Drafthouse Films, the distributor of Quentin Dupieux's bizarre new film, "Wrong," describes the French director and electronic musician (stage name: Mr. Oizo) as "one of the world's most fearless cinematic surrealists." The surreal does indeed seem to be Dupieux's preferred register, but this leads me to a trickier question. Should we care?
Surrealism isn't exactly fashionable anymore. Whether you consider it a movement, an aesthetic, or a politics -- and wherever you place the dividing lines between these three -- art critics agree that Surrealism grew out of Dadaist anti-rationalism in the terrible years of World War I and petered out somewhere between the end of World War II and the Sixties, replaced by other, fresher radicalisms.
The poet Guillaume Apollinaire coined the term, but it was Andre Breton, writing "The Surrealist Manifesto" in 1924, who brought it to prominence (and proceeded to be its domineering life force until his death in 1966). It was this eccentric, absurdist creed that came to mind watching "Wrong," especially Breton's "Encyclopedia" entry for Surrealism:
Surrealism is based on the belief in the superior reality of certain forms of previously neglected associations, in the omnipotence of dream, in the disinterested play of thought. It tends to ruin once and for all, all other psychic mechanisms and to substitute itself for them in solving all the principal problems of life.
A working definition of what Dupieux might be up to begins to take shape: unexpected associations and juxtapositions (a Southern California landscaper speaking French-accented English); dreamscapes (a dog riding the bus, reunited with his owner); resolute playfulness (heavy downpours inside a nondescript office building). So close to Breton's definition is Dupieux's version of Surrealism, in fact, that it resembles a relic from another age -- a curiosity found rummaging in culture's closet, mothballs and all.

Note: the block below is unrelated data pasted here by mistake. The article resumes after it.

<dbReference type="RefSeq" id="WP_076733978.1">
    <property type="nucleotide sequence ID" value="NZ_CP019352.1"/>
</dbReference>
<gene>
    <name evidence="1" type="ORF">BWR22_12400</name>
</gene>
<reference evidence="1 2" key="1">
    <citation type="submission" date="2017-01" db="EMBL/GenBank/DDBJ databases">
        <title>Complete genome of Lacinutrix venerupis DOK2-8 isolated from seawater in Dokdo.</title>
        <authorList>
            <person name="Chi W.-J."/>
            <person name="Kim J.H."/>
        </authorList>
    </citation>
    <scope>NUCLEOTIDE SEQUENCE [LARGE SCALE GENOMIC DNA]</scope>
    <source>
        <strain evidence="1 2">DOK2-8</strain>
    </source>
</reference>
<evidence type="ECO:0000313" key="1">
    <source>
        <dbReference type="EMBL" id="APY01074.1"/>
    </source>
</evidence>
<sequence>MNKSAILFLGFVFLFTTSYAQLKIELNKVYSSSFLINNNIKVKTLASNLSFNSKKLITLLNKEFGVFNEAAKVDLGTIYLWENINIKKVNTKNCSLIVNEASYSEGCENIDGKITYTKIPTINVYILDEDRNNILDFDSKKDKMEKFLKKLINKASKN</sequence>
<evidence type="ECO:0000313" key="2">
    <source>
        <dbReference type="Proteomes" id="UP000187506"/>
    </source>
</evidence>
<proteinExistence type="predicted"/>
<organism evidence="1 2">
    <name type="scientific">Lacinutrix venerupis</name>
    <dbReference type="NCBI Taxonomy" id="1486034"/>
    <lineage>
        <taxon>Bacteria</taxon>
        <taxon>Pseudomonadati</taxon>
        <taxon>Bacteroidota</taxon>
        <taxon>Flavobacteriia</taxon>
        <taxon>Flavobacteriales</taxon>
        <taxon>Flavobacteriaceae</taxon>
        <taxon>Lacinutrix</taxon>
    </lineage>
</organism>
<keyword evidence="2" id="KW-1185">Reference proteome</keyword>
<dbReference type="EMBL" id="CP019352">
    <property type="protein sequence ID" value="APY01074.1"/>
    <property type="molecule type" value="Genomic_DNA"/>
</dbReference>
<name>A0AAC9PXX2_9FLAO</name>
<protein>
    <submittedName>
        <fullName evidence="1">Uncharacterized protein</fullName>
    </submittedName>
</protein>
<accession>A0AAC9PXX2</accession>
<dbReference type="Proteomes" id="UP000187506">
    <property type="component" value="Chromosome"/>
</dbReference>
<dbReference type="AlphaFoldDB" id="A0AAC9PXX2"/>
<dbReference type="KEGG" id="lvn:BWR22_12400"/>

"Wrong," which Dupieux wrote, directed, photographed, edited, and scored, follows Dolph Springer (Jack Plotnick, of "Reno 911") as he searches for his lost dog, Paul.
To be frank, that's about as far as synopsis can go. I could tell you that the palm tree in Dolph's backyard mysteriously becomes a pine. I could tell you that he encounters a shadowy figure named Master Chang -- played by well-known character actor William Fichtner, layering on so many oddities of inflection, accent, and movement that the performance becomes a black hole in the center of the movie, absorbing any light that approaches its orbit. I could tell you that the film includes an extended deconstruction of a pizza place flyer. But I could not promise you that any of these constitute "important plot points" or "illuminating details" or "useful ironies," because then I would be lying.